Underneath the Title Bar are other bars that can be used for moving around the Internet. If you are looking for quick and easy ways to navigate, the bars located at the top of your screen under the Title Bar will be helpful. One of the most useful bars is the Menu Bar. You will quickly appreciate each of the options found on the Menu Bar. 

Menu Bar

The Menu Bar is the horizontal band that contains commands and options that can be chosen. In Internet Explorer, these selections are File, Edit, View, Favorites, Tools, and Help.
Clicking on each of the items in the standard Menu Bar at the top of your page will drop down a menu that is a useful way to access the many features of the Internet Explorer program. The last menu item is the Help item. You will be surprised and relieved how often you will be able to click Help and find the answers you need.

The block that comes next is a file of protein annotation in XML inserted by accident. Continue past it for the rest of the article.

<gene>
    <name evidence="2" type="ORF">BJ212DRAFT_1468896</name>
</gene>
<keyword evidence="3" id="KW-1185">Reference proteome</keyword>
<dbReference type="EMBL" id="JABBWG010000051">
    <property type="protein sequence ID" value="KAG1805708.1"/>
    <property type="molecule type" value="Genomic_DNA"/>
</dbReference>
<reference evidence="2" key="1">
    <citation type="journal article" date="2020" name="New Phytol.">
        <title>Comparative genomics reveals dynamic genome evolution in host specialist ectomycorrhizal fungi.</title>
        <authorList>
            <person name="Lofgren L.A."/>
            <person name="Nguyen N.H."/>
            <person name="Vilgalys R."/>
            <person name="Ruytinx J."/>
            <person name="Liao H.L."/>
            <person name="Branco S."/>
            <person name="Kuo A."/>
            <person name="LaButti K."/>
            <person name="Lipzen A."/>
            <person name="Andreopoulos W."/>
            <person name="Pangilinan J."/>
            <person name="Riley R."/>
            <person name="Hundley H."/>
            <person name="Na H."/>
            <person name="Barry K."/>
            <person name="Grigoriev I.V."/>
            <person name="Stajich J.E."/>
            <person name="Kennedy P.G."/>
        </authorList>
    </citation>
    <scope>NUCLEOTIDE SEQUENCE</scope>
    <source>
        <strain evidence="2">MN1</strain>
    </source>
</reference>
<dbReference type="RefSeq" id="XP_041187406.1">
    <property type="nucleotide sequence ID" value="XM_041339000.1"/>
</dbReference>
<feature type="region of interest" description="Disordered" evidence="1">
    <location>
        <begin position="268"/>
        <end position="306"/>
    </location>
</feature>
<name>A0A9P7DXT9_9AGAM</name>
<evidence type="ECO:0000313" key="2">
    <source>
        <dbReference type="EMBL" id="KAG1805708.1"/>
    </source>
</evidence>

The Menu Bar is a very useful tool when trying to make your way around a Web site. Because the Menu Bar offers so many helpful functions, the quicker you master File, Edit, View, Favorites, Tools, and Help, the better. It does not take long to learn the purpose of each of these menu items that help you move around the Internet. 


How about another direction change? Ready to return to the Web page you were viewing before you backtracked with the Back arrow? Yes, there is a tool for that. The Forward icon can return you to square one by revisiting each page successively. 


You cannot go forward if you haven't gone back. Your trusty Tool Bar will indicate this by showing the Forward arrow in a gray color. The gray color indicates that particular option is not available. When any menu item or icon is "grayed out," it means it is not an available option at that time.


Let's review. How would you find a page that you have just visited? To return to the last page you viewed, simply click the Back arrow icon on the toolbar.